Now hang on a second, I know what you’re thinking- don’t the trailers already the spoil the big reveal that the wild, masked dragon rider is actually Hiccup’s Mother?  Well, yes, they do, and yes, that was incredibly stupid of them, because that reveal is a great scene that would have packed a wallop had it been kept under wraps.  However, in some ways that lone tidbit ends up being a bit of a false herring.  She appears fairly quickly in the movie, in the first act, and after that there is another solid hour or so of narrative turns that you rarely ever see in a children’s movie, or at least ones you don’t see outside of greats like The Iron Giant.  Themes like handling physical disability, the merits of pacifism vs. active self-defense, the loss of a parent, the aging love of a middle-aged couple, and even sexuality (I swear to God, I am not pulling your leg) all come in to play at various points and to varying degrees.  Can anyone here think of another “kid’s movie” from the States that touches on all of the above within an hour-and-a-half?  Because I can’t.  Certainly nothing from Disney, or any other works by Dreamworks.  Even Pixar can’t boast that impressive a checklist (Up being perhaps the closest). 

            That said, I can’t pretend there are zero issues with the story.  The prevalence of so many themes and ideas means that some are left more unexplored than others, especially when you consider that, you know, being a children’s film and all, the movie is also required by law to be under two hours while still hitting the needed story beats to make it “marketable” (translate to “normal enough for adults to be okay with it”).  In particular, I was sorry to see Astrid play much more of a side role than she in the last film, and although I am interested to see what they do with the third film slated for release in 2016, I will be sorely disappointed if she does not get a much expanded role.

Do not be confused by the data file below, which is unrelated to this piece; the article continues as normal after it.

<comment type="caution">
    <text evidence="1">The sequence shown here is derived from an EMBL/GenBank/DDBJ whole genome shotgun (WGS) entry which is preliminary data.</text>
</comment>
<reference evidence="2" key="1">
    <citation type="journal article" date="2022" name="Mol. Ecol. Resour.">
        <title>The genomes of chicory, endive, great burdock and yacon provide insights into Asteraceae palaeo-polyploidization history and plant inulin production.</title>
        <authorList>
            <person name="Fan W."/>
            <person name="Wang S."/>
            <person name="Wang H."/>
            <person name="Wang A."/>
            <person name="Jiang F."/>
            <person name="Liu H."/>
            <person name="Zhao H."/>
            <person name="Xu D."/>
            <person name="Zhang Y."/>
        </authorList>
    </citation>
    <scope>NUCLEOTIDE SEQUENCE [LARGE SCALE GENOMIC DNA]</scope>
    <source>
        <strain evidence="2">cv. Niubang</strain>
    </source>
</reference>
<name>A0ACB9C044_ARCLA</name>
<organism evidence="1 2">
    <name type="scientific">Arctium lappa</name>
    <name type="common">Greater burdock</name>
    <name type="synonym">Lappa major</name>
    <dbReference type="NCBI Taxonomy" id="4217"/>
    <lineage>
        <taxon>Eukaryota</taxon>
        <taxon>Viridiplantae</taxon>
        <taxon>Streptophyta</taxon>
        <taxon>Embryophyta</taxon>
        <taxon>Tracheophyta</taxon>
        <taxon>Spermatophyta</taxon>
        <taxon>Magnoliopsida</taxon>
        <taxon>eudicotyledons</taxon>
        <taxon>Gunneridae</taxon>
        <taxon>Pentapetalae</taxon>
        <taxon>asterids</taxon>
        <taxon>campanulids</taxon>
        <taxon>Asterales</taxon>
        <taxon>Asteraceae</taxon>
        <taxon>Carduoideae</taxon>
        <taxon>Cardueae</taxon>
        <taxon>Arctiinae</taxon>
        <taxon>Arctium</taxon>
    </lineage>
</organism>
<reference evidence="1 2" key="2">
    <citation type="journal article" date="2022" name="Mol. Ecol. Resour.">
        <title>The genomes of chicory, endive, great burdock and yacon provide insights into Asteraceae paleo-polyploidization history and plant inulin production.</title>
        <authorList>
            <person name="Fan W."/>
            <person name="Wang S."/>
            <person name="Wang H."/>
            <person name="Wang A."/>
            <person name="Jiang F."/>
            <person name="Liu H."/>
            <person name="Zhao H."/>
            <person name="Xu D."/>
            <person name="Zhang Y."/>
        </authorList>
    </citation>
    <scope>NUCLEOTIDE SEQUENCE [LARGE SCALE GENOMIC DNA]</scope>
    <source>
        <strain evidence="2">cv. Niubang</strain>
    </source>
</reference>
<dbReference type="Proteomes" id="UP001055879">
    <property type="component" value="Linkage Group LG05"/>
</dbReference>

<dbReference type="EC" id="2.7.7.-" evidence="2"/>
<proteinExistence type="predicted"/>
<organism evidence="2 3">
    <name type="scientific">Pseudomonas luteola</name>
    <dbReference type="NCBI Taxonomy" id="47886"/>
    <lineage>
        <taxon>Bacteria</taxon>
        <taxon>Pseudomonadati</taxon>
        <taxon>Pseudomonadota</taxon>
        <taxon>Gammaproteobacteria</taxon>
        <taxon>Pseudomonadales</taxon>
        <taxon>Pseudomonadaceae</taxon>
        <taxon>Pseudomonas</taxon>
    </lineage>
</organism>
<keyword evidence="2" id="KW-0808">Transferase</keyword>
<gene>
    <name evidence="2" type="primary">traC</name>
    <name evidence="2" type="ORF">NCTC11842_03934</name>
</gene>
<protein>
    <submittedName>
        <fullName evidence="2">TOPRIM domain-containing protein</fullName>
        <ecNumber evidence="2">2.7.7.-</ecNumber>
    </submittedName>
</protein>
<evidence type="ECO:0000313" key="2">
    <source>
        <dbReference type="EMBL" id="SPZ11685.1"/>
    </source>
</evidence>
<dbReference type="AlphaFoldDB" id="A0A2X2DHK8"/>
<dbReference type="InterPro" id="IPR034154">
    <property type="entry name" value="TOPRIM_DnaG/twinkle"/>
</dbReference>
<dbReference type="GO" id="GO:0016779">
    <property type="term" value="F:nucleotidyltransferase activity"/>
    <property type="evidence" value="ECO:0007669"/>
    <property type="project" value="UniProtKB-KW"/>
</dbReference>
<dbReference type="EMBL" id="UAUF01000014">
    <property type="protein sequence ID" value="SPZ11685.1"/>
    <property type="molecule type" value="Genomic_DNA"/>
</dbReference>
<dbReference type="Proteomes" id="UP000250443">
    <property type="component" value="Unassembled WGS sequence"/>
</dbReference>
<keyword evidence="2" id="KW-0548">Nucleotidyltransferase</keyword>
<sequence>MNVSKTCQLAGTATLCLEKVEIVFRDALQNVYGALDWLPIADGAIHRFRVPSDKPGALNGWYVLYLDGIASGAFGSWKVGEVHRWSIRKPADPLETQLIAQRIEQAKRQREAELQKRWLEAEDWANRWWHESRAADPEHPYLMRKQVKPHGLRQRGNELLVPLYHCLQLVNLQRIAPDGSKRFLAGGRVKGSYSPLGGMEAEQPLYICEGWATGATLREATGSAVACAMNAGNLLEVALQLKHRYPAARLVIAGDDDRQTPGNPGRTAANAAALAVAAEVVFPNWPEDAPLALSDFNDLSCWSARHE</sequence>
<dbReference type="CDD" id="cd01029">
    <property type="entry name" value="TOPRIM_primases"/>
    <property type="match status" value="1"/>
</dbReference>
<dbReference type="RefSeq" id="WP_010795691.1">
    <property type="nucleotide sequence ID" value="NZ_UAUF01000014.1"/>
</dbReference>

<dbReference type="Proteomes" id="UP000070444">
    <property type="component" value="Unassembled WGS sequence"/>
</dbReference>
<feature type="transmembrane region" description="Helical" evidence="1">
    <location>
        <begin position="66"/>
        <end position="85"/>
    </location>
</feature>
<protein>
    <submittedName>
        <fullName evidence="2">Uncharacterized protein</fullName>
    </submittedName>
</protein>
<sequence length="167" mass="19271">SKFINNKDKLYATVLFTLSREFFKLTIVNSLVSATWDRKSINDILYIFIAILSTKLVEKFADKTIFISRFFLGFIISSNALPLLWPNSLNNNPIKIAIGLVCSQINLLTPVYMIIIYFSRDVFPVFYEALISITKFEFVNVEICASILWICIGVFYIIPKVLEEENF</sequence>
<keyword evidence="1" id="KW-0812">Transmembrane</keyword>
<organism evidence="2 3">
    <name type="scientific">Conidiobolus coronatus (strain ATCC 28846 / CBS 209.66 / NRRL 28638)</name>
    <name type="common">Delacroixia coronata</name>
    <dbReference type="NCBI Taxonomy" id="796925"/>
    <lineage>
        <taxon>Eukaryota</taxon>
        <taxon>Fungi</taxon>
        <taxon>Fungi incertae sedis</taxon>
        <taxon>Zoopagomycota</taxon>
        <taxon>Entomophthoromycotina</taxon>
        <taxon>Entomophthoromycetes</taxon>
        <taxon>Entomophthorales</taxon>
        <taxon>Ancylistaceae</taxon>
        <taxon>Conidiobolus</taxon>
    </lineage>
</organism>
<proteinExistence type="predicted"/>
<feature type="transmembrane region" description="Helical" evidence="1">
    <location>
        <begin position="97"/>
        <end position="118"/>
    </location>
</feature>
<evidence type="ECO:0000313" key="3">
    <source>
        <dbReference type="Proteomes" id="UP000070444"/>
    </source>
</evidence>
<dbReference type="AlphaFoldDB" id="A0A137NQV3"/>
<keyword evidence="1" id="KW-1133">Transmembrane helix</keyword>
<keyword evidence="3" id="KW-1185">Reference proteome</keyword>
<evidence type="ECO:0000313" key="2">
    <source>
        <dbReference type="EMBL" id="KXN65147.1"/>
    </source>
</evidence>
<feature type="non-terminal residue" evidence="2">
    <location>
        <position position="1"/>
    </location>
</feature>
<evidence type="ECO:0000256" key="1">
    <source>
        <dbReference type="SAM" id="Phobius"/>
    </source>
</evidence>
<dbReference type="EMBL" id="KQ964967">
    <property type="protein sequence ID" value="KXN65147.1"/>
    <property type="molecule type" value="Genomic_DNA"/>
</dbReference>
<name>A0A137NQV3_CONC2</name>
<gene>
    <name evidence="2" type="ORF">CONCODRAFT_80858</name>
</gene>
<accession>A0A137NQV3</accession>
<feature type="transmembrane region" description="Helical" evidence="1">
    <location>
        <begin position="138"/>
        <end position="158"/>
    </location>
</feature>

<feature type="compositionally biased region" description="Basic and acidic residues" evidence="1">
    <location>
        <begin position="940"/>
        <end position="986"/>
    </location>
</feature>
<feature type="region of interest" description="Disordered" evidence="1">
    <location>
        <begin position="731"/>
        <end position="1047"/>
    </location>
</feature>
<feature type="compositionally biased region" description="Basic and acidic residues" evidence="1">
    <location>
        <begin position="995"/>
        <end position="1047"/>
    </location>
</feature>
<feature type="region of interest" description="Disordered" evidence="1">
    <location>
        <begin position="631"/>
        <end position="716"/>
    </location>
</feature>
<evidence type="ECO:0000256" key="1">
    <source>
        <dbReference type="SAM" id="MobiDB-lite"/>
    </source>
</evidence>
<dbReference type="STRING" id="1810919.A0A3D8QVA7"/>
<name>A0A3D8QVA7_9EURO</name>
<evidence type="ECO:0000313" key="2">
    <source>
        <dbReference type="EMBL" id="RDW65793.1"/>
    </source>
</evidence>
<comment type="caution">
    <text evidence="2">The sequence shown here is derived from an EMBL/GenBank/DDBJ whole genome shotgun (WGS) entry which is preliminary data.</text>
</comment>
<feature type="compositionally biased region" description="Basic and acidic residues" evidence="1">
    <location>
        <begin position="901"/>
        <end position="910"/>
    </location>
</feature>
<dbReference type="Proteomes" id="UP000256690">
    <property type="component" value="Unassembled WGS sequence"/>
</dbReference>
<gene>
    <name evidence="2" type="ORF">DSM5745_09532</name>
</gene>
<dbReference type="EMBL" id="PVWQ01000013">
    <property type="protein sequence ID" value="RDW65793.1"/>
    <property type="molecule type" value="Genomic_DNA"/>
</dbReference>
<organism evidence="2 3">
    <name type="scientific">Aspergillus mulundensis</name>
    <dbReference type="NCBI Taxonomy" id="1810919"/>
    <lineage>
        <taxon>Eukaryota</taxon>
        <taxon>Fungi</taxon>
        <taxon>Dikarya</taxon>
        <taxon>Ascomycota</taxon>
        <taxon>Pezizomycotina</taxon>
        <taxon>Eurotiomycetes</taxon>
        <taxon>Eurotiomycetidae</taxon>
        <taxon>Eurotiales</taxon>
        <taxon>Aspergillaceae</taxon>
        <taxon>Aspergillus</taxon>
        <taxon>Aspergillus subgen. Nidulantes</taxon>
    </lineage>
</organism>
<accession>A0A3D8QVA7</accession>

Even though, as with many American animated films, I can’t help but wish for just a bit more, there are so many moving pieces hitting the right notes that I can’t help but love this movie, warts and all.  When given the choice, I will still pick hand-drawn or stop-motion animation over CGI anyday, but there’s no denying how far the technology has come in the last few years.  The texture of the characters, the dragons, and the land they inhabit is sharper and more detailed than ever before, especially when I compare it with the first film, which now actually looks slightly dated in comparison.  The flight sequences embody the kind of no-holds-barred freedom employed by Patema Inverted in the floating chase sequences.  Even if you don’t see it in 3D you’ll want to jump out of your seat and fly right along with Hiccup. 

            Like with the first one though, this film is also far more than just a series of pretty images.  The soundtrack, again provided by John Powell, ranks alongside the score for Unforgiven as one of the best I’ve yet heard this year, although I did miss the absence of the music used in the initial teaser trailer.  There are a lot of character moments that reach beautiful emotional heights.  Hiccup’s relationships with Astrid, Stoic, Gobber (Stoic’s close friend and advisor), Toothless, and later his mother (whose name, we learn, is Valka) are not phoned in- they are dynamic, trusting, unique, and feel eminently real.  This goes double for the scene where Stoic and Valka are reunited after nearly 20 years of separation, which, unlike the occasionally overblown Fault In Our Stars, actually did get the tears gathering around the edges of my eyes. 

            There are fights and battles in the climactic third act, but they ultimately carry less weight by the end and simply don’t feel as significant (although their scale is nothing but impressive), because the really great stuff in the movie centers around the characters.  Which is, in my mind, as it should be.  How To Train Your Dragon 2 is a great movie, a wonderful visual adventure to experience, and is another rare film where the extra cash for the 3D is absolutely worth it.  It goes big on the animation and action, but anchors itself in the small moments that make us actually want the good guys to come out okay.  Which sets it leagues ahead of most big-budget summer flicks these days. 

-Noah Franc